CLOSE
Original image
iStock

Italian Town Welcomes First Baby in 28 Years

Original image
iStock

It’s not uncommon for babies to enter this world with an adoring entourage of family and friends already in place. But your average newborn is nowhere near as popular as baby Pablo, whose fan club is 84 strong—and growing. Pablo has the distinction of being the first baby born in Ostano, Italy in nearly three decades.

The population of the remote Italian town—currently at 85, including baby Pablo—has been creeping toward zero for decades. A century ago, Ostano was thriving, with a flourishing economy and more than 1000 residents. However, the town hasn't seen that population high point in years.

It’s hard to find work in towns like Ostano, where commerce consists of a mountain lodge, a single bar, two restaurants, and one shop. As a result, new generations are packing up and leaving for the cities, or at least towns with more financial opportunity. That flight of the young people has left remaining residents scrambling to keep their towns alive.

Ostano isn't the only Italian town facing this problem. Hoping to slow death rates, one town instituted mandatory doctor visits. Another area, Gangi, decided to sell about 20 homes for less than $2 to buyers who agree to stay and renovate the buildings.

“The problem is that there is really an absence of politics to help small mountain communities—we are a long way from Rome,” Ostano mayor Giacomo Lombardo told The Local.

By the 1970s and '80s, there was a real chance Ostano could die out completely. At its lowest point, Ostano’s population totaled five full-time residents. Only 17 babies were born there between 1976 and 1987, and none have arrived since—until Pablo. And even that was a close call.

Pablo’s parents Silvia Rovere and Josè Berdugo Vallelago were ready to leave. They’d even bought plane tickets. But Ostano’s town council had begun fighting to keep its people. The council offered Rovere and Vallelago jobs at the lodge. They decided to stay.

"It's great to finally have someone born here, and it shows that our efforts to reverse population decline are slowly working," Lombardo said in The Local.

The town is throwing a party for baby Pablo and his family, who say they’re glad they stuck around. "We never regretted our decision," Vallelago told the Italian newspaper La Stampa. "This place immediately felt like home."

[h/t The Washington Post]

Original image
iStock
arrow
fun
Paris is Selling Its Love Locks, and Donating the Proceeds to Refugee Organizations
Original image
iStock

Paris officials have turned an urban problem into a public service: They’re selling the city’s “love locks” as souvenirs and donating the proceeds to refugee groups. The Guardian first reported the news back in December, and now—beginning on Saturday, May 13—the locks will be auctioned off online.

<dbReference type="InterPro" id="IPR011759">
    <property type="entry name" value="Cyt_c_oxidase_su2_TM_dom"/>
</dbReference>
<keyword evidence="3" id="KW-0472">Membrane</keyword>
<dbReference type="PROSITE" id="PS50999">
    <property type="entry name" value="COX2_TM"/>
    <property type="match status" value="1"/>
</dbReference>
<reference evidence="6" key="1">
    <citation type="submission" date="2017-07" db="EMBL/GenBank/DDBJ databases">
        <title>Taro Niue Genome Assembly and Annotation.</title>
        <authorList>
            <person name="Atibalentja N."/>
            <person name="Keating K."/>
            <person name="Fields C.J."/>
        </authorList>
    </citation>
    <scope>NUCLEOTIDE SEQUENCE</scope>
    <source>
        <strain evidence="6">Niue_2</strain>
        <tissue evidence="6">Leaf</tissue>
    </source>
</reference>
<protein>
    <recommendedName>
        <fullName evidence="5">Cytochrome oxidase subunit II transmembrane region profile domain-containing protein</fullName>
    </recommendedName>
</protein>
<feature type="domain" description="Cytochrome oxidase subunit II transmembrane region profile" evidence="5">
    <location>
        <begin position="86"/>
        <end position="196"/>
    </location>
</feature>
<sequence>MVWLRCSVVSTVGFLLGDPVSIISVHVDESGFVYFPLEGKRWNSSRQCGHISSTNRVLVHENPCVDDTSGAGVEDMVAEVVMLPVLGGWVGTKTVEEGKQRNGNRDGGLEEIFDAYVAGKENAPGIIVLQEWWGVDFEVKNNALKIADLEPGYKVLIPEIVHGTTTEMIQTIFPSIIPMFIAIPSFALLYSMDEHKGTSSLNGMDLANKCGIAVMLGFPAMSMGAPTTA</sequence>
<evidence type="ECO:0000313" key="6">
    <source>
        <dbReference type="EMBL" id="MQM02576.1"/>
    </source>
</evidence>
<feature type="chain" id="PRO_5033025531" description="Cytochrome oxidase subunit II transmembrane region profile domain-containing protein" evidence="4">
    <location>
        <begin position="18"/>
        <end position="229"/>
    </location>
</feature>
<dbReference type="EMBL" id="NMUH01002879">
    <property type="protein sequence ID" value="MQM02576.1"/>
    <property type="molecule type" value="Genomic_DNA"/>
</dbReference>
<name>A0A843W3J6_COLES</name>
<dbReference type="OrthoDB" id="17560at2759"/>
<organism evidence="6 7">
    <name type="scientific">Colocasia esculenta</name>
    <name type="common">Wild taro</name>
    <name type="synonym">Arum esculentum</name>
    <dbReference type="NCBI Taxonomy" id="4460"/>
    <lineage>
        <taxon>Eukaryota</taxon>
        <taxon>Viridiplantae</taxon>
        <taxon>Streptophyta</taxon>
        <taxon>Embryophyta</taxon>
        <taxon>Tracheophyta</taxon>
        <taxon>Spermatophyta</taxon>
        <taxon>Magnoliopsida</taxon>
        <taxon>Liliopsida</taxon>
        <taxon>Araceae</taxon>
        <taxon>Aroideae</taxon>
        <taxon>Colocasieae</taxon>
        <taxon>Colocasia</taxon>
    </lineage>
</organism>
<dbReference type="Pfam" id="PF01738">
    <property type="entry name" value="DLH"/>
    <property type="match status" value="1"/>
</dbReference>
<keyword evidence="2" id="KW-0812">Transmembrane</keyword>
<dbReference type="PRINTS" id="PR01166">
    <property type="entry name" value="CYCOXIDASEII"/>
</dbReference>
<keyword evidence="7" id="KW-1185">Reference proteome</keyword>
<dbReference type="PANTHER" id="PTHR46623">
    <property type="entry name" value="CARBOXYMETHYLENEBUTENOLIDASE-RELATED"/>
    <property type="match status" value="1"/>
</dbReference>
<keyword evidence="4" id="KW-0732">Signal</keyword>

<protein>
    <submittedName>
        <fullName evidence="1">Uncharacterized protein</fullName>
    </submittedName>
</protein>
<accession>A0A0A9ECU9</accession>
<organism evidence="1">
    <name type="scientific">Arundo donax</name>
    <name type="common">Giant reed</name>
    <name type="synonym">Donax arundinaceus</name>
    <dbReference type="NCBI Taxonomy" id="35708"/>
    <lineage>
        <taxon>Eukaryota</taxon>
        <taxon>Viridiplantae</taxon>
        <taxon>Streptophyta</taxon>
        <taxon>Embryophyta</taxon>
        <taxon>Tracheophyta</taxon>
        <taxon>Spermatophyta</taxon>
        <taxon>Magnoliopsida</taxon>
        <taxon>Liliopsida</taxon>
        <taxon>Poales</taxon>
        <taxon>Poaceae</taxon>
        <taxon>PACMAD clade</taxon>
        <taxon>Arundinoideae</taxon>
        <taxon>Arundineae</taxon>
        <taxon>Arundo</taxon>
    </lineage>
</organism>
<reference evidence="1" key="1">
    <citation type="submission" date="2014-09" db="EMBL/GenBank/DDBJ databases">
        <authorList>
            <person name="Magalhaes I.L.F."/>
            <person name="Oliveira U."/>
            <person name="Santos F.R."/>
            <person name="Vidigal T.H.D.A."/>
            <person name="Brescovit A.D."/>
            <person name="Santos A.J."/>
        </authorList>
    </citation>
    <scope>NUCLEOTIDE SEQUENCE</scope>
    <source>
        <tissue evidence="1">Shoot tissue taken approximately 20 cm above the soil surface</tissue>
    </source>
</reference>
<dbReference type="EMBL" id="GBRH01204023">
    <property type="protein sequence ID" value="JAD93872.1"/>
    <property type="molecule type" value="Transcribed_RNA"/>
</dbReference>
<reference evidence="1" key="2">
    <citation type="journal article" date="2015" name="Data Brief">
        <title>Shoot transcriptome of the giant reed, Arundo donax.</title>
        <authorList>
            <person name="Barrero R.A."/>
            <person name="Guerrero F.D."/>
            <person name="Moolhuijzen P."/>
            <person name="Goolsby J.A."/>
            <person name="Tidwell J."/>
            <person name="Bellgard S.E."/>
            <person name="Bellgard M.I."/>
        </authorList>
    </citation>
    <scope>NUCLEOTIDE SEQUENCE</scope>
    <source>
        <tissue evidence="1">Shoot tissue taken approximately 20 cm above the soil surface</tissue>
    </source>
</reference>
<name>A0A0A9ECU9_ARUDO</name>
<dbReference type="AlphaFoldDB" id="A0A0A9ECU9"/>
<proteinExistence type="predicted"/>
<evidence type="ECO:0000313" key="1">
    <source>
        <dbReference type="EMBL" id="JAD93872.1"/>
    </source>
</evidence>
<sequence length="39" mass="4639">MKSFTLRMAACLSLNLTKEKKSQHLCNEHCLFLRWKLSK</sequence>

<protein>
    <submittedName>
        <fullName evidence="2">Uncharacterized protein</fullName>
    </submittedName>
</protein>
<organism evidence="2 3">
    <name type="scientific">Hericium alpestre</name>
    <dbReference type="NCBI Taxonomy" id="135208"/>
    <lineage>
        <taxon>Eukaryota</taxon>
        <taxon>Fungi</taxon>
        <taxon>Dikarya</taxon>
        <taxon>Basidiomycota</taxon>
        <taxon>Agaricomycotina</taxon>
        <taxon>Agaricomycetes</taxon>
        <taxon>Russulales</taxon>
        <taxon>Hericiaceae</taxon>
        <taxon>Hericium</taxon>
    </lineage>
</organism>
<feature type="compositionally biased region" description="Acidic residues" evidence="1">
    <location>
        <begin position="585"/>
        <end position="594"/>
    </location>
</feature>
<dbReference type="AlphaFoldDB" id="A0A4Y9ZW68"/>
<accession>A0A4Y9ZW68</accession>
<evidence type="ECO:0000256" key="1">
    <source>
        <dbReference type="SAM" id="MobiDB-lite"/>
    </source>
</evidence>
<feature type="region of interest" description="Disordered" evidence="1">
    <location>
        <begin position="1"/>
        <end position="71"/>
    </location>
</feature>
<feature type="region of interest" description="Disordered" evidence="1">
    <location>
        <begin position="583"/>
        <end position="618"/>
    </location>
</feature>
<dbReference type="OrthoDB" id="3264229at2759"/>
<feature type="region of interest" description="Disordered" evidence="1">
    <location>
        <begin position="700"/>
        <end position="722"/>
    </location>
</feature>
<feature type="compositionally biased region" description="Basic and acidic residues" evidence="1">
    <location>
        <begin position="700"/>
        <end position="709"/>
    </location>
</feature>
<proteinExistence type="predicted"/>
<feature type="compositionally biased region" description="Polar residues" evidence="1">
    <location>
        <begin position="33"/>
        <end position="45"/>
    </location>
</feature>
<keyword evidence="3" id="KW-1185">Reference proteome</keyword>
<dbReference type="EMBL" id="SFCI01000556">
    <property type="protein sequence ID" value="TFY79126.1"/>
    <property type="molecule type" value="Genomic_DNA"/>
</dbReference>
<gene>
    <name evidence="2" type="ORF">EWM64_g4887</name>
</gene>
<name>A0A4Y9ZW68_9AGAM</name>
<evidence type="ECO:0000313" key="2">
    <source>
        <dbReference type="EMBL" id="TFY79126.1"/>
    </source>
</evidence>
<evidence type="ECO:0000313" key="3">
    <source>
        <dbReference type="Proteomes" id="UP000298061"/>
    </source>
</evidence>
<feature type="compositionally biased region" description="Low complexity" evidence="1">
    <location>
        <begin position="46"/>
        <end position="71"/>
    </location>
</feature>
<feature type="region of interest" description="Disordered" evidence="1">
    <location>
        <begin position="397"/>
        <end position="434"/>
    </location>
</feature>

For traveling couples, the padlocks they affixed to the iron grills of the French city’s bridges, initials scrawled on the surface, were a symbol of romance. But to Parisian officials, they were a civil danger. Fearing that the locks would weaken overpasses like the Pont des Arts, the city began dismantling the metal trinkets in 2015.

Left with 1 million padlocks (which totaled 65 metric tons of scrap metal), authorities needed a creative way to repurpose the waste. So they decided to sell 10 metric tons of locks to members of the public, marketing them as relics of the city’s bygone history.

“Members of the public can buy five or 10 locks, or even clusters of them, all at an affordable price,” Bruno Julliard, first deputy mayor of Paris, said in a statement quoted by The Guardian in 2016. “All of the proceeds will be given to those who work in support and in solidarity of the refugees in Paris.”

The locks will be sold in a variety of lots, some of them just as a single souvenir, others in groups. Smaller lots are expected to sell for anywhere from $100 to $200, while pieces of the padlocked railings could go for as much as $5000 to $9000 apiece. Proceeds will benefit the Salvation Army, Emmaus Solidarity, and Solipam.

99-Year-Old Woman Checks "Spending Time in Jail" Off Her Bucket List

When a senior looks back on his or her life to assess their triumphs and regrets, “not getting arrested” typically falls into the former category. But according to the BBC, a 99-year-old woman in the Netherlands wished she had spent time in the slammer. To help her achieve this unconventional bucket list dream, law officers let the woman, named Annie, hang out in a jail cell—with handcuffs on—at the police station in the eastern Dutch town of Nijmegen-Zuid.

Annie has her family to thank for the experience. "Her niece came to us with this request," a police officer told the BBC. "When she was reporting a crime, she told the police officer about Annie's 'bucket list.'"

"You get many unusual requests with this profession," he added. "We thought it would be nice to do something special for Annie."

Politie Nijmegen-Zuid/Facebook

As you can see in the photos above, Annie’s brush with the law was a blast. However, she isn’t the only senior who has wondered what life is like behind bars. Last year, a 102-year-old woman named Edie Simms from St. Louis, Missouri was faux-arrested per her own bucket list request. Police teamed up with a local senior center to make Simms’s dream come true. "She was so excited that she can ride in a police car and she said, 'Do you think you could put those handcuffs on me?'" Michael Howard, executive director of Five Star Senior Center, told KPLR. Talk about centenarians gone wild!

[h/t BBC]

SECTIONS

arrow
LIVE SMARTER
More from mental floss studios